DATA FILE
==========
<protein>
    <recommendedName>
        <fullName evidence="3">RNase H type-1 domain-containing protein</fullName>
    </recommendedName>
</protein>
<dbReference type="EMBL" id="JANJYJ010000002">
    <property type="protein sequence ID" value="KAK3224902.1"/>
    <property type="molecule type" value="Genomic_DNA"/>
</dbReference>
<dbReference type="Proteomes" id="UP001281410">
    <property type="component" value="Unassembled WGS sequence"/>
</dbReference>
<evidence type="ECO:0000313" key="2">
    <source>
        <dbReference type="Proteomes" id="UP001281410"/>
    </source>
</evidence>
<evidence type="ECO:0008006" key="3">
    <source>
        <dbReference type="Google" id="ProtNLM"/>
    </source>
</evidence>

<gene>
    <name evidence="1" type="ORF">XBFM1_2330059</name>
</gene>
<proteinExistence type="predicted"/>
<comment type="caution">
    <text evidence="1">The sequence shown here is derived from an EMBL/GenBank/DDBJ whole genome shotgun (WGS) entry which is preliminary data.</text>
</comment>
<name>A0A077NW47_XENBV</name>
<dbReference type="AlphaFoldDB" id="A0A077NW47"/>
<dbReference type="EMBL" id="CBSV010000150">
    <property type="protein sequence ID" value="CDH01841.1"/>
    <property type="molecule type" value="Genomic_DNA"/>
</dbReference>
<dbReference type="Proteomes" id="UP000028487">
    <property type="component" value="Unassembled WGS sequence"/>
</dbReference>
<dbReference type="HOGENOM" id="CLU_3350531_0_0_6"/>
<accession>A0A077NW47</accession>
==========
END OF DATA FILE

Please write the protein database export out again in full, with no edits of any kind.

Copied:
<protein>
    <recommendedName>
        <fullName evidence="3">RNase H type-1 domain-containing protein</fullName>
    </recommendedName>
</protein>
<dbReference type="EMBL" id="JANJYJ010000002">
    <property type="protein sequence ID" value="KAK3224902.1"/>
    <property type="molecule type" value="Genomic_DNA"/>
</dbReference>
<dbReference type="Proteomes" id="UP001281410">
    <property type="component" value="Unassembled WGS sequence"/>
</dbReference>
<evidence type="ECO:0000313" key="2">
    <source>
        <dbReference type="Proteomes" id="UP001281410"/>
    </source>
</evidence>
<evidence type="ECO:0008006" key="3">
    <source>
        <dbReference type="Google" id="ProtNLM"/>
    </source>
</evidence>

<gene>
    <name evidence="1" type="ORF">XBFM1_2330059</name>
</gene>
<proteinExistence type="predicted"/>
<comment type="caution">
    <text evidence="1">The sequence shown here is derived from an EMBL/GenBank/DDBJ whole genome shotgun (WGS) entry which is preliminary data.</text>
</comment>
<name>A0A077NW47_XENBV</name>
<dbReference type="AlphaFoldDB" id="A0A077NW47"/>
<dbReference type="EMBL" id="CBSV010000150">
    <property type="protein sequence ID" value="CDH01841.1"/>
    <property type="molecule type" value="Genomic_DNA"/>
</dbReference>
<dbReference type="Proteomes" id="UP000028487">
    <property type="component" value="Unassembled WGS sequence"/>
</dbReference>
<dbReference type="HOGENOM" id="CLU_3350531_0_0_6"/>
<accession>A0A077NW47</accession>